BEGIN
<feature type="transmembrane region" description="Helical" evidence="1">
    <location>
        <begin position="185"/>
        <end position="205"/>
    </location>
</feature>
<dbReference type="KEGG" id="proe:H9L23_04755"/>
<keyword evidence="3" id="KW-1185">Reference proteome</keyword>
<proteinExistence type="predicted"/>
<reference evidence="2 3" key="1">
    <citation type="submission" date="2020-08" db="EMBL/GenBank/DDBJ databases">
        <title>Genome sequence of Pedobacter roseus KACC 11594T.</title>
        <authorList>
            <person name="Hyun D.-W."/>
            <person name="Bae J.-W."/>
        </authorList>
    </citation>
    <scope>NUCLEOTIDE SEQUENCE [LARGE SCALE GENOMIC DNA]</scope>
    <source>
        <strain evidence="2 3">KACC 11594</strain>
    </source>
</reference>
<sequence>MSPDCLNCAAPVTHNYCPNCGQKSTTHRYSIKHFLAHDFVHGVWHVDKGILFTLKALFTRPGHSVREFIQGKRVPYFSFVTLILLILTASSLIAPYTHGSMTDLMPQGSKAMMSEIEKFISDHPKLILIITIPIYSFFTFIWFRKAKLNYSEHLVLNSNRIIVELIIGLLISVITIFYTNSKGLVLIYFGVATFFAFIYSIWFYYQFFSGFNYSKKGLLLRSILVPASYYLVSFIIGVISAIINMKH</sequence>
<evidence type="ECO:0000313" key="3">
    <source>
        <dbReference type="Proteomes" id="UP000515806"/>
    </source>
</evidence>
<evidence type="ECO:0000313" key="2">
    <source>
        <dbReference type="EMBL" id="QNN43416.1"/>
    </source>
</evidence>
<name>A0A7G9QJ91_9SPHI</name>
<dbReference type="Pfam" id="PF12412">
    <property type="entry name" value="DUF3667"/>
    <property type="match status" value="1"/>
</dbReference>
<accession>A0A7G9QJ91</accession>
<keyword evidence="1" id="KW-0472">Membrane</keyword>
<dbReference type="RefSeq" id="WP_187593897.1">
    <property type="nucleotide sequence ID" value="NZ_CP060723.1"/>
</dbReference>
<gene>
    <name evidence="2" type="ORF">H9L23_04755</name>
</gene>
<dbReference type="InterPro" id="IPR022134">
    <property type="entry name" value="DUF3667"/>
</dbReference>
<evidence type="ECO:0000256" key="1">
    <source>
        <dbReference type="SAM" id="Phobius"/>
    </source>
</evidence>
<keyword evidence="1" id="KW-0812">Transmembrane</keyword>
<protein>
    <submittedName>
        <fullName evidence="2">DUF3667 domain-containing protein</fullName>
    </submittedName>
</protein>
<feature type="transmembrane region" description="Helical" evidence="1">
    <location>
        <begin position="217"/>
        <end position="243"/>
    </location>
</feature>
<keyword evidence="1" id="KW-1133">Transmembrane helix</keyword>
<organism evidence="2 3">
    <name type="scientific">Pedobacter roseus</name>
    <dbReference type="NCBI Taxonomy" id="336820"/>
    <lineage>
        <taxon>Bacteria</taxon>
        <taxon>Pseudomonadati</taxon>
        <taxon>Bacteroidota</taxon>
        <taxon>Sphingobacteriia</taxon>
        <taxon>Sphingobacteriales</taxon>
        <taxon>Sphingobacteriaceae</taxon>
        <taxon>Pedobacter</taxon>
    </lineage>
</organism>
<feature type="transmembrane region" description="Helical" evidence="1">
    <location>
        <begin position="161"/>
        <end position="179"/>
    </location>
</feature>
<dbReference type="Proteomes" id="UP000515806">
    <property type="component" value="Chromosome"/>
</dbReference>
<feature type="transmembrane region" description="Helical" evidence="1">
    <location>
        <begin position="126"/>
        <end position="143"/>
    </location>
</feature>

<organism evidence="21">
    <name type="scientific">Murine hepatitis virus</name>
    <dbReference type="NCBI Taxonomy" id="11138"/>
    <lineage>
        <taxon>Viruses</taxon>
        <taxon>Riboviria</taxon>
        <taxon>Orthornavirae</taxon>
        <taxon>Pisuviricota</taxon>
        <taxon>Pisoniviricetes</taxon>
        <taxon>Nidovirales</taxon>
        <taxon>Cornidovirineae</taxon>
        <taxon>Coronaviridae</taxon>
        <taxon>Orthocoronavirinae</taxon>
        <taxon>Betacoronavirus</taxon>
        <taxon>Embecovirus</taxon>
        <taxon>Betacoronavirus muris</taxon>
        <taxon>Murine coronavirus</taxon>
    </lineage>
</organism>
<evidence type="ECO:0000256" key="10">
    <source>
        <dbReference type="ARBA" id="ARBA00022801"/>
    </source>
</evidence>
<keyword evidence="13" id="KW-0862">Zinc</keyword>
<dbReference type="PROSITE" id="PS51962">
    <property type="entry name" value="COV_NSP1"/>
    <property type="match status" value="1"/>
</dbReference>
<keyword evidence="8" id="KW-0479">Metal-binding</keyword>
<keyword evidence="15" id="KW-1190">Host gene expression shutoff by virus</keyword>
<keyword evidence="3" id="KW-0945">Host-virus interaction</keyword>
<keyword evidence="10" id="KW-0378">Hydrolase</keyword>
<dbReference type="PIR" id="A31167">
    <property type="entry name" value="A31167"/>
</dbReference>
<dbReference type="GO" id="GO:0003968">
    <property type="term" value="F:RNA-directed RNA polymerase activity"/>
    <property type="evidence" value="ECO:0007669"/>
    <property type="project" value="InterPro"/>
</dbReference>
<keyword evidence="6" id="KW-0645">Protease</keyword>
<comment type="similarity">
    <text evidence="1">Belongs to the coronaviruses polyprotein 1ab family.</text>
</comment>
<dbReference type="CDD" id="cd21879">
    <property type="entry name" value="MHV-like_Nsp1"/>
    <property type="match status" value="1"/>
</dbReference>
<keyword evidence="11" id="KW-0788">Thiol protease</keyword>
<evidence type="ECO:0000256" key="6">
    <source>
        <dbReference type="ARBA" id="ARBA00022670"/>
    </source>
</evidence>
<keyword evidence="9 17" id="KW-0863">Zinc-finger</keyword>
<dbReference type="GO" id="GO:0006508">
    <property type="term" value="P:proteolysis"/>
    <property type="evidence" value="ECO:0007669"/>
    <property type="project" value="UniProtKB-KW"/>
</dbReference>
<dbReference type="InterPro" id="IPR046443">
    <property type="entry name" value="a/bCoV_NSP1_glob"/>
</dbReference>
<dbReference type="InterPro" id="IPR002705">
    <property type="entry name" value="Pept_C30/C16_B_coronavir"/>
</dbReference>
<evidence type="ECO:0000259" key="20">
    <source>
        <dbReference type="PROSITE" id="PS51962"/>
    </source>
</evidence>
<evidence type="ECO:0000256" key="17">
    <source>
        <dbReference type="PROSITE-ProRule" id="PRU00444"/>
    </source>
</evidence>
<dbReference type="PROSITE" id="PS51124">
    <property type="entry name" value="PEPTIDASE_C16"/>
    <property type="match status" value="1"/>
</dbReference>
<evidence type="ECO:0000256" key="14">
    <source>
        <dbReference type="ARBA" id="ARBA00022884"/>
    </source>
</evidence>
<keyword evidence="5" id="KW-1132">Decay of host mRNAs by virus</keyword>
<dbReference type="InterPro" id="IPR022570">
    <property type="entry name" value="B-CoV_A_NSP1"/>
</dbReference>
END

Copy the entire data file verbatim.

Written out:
<feature type="transmembrane region" description="Helical" evidence="1">
    <location>
        <begin position="185"/>
        <end position="205"/>
    </location>
</feature>
<dbReference type="KEGG" id="proe:H9L23_04755"/>
<keyword evidence="3" id="KW-1185">Reference proteome</keyword>
<proteinExistence type="predicted"/>
<reference evidence="2 3" key="1">
    <citation type="submission" date="2020-08" db="EMBL/GenBank/DDBJ databases">
        <title>Genome sequence of Pedobacter roseus KACC 11594T.</title>
        <authorList>
            <person name="Hyun D.-W."/>
            <person name="Bae J.-W."/>
        </authorList>
    </citation>
    <scope>NUCLEOTIDE SEQUENCE [LARGE SCALE GENOMIC DNA]</scope>
    <source>
        <strain evidence="2 3">KACC 11594</strain>
    </source>
</reference>
<sequence>MSPDCLNCAAPVTHNYCPNCGQKSTTHRYSIKHFLAHDFVHGVWHVDKGILFTLKALFTRPGHSVREFIQGKRVPYFSFVTLILLILTASSLIAPYTHGSMTDLMPQGSKAMMSEIEKFISDHPKLILIITIPIYSFFTFIWFRKAKLNYSEHLVLNSNRIIVELIIGLLISVITIFYTNSKGLVLIYFGVATFFAFIYSIWFYYQFFSGFNYSKKGLLLRSILVPASYYLVSFIIGVISAIINMKH</sequence>
<evidence type="ECO:0000313" key="3">
    <source>
        <dbReference type="Proteomes" id="UP000515806"/>
    </source>
</evidence>
<evidence type="ECO:0000313" key="2">
    <source>
        <dbReference type="EMBL" id="QNN43416.1"/>
    </source>
</evidence>
<name>A0A7G9QJ91_9SPHI</name>
<dbReference type="Pfam" id="PF12412">
    <property type="entry name" value="DUF3667"/>
    <property type="match status" value="1"/>
</dbReference>
<accession>A0A7G9QJ91</accession>
<keyword evidence="1" id="KW-0472">Membrane</keyword>
<dbReference type="RefSeq" id="WP_187593897.1">
    <property type="nucleotide sequence ID" value="NZ_CP060723.1"/>
</dbReference>
<gene>
    <name evidence="2" type="ORF">H9L23_04755</name>
</gene>
<dbReference type="InterPro" id="IPR022134">
    <property type="entry name" value="DUF3667"/>
</dbReference>
<evidence type="ECO:0000256" key="1">
    <source>
        <dbReference type="SAM" id="Phobius"/>
    </source>
</evidence>
<keyword evidence="1" id="KW-0812">Transmembrane</keyword>
<protein>
    <submittedName>
        <fullName evidence="2">DUF3667 domain-containing protein</fullName>
    </submittedName>
</protein>
<feature type="transmembrane region" description="Helical" evidence="1">
    <location>
        <begin position="217"/>
        <end position="243"/>
    </location>
</feature>
<keyword evidence="1" id="KW-1133">Transmembrane helix</keyword>
<organism evidence="2 3">
    <name type="scientific">Pedobacter roseus</name>
    <dbReference type="NCBI Taxonomy" id="336820"/>
    <lineage>
        <taxon>Bacteria</taxon>
        <taxon>Pseudomonadati</taxon>
        <taxon>Bacteroidota</taxon>
        <taxon>Sphingobacteriia</taxon>
        <taxon>Sphingobacteriales</taxon>
        <taxon>Sphingobacteriaceae</taxon>
        <taxon>Pedobacter</taxon>
    </lineage>
</organism>
<feature type="transmembrane region" description="Helical" evidence="1">
    <location>
        <begin position="161"/>
        <end position="179"/>
    </location>
</feature>
<dbReference type="Proteomes" id="UP000515806">
    <property type="component" value="Chromosome"/>
</dbReference>
<feature type="transmembrane region" description="Helical" evidence="1">
    <location>
        <begin position="126"/>
        <end position="143"/>
    </location>
</feature>

<organism evidence="21">
    <name type="scientific">Murine hepatitis virus</name>
    <dbReference type="NCBI Taxonomy" id="11138"/>
    <lineage>
        <taxon>Viruses</taxon>
        <taxon>Riboviria</taxon>
        <taxon>Orthornavirae</taxon>
        <taxon>Pisuviricota</taxon>
        <taxon>Pisoniviricetes</taxon>
        <taxon>Nidovirales</taxon>
        <taxon>Cornidovirineae</taxon>
        <taxon>Coronaviridae</taxon>
        <taxon>Orthocoronavirinae</taxon>
        <taxon>Betacoronavirus</taxon>
        <taxon>Embecovirus</taxon>
        <taxon>Betacoronavirus muris</taxon>
        <taxon>Murine coronavirus</taxon>
    </lineage>
</organism>
<evidence type="ECO:0000256" key="10">
    <source>
        <dbReference type="ARBA" id="ARBA00022801"/>
    </source>
</evidence>
<keyword evidence="13" id="KW-0862">Zinc</keyword>
<dbReference type="PROSITE" id="PS51962">
    <property type="entry name" value="COV_NSP1"/>
    <property type="match status" value="1"/>
</dbReference>
<keyword evidence="8" id="KW-0479">Metal-binding</keyword>
<keyword evidence="15" id="KW-1190">Host gene expression shutoff by virus</keyword>
<keyword evidence="3" id="KW-0945">Host-virus interaction</keyword>
<keyword evidence="10" id="KW-0378">Hydrolase</keyword>
<dbReference type="PIR" id="A31167">
    <property type="entry name" value="A31167"/>
</dbReference>
<dbReference type="GO" id="GO:0003968">
    <property type="term" value="F:RNA-directed RNA polymerase activity"/>
    <property type="evidence" value="ECO:0007669"/>
    <property type="project" value="InterPro"/>
</dbReference>
<keyword evidence="6" id="KW-0645">Protease</keyword>
<comment type="similarity">
    <text evidence="1">Belongs to the coronaviruses polyprotein 1ab family.</text>
</comment>
<dbReference type="CDD" id="cd21879">
    <property type="entry name" value="MHV-like_Nsp1"/>
    <property type="match status" value="1"/>
</dbReference>
<keyword evidence="11" id="KW-0788">Thiol protease</keyword>
<evidence type="ECO:0000256" key="6">
    <source>
        <dbReference type="ARBA" id="ARBA00022670"/>
    </source>
</evidence>
<keyword evidence="9 17" id="KW-0863">Zinc-finger</keyword>
<dbReference type="GO" id="GO:0006508">
    <property type="term" value="P:proteolysis"/>
    <property type="evidence" value="ECO:0007669"/>
    <property type="project" value="UniProtKB-KW"/>
</dbReference>
<dbReference type="InterPro" id="IPR046443">
    <property type="entry name" value="a/bCoV_NSP1_glob"/>
</dbReference>
<dbReference type="InterPro" id="IPR002705">
    <property type="entry name" value="Pept_C30/C16_B_coronavir"/>
</dbReference>
<evidence type="ECO:0000259" key="20">
    <source>
        <dbReference type="PROSITE" id="PS51962"/>
    </source>
</evidence>
<evidence type="ECO:0000256" key="17">
    <source>
        <dbReference type="PROSITE-ProRule" id="PRU00444"/>
    </source>
</evidence>
<dbReference type="PROSITE" id="PS51124">
    <property type="entry name" value="PEPTIDASE_C16"/>
    <property type="match status" value="1"/>
</dbReference>
<evidence type="ECO:0000256" key="14">
    <source>
        <dbReference type="ARBA" id="ARBA00022884"/>
    </source>
</evidence>
<keyword evidence="5" id="KW-1132">Decay of host mRNAs by virus</keyword>
<dbReference type="InterPro" id="IPR022570">
    <property type="entry name" value="B-CoV_A_NSP1"/>
</dbReference>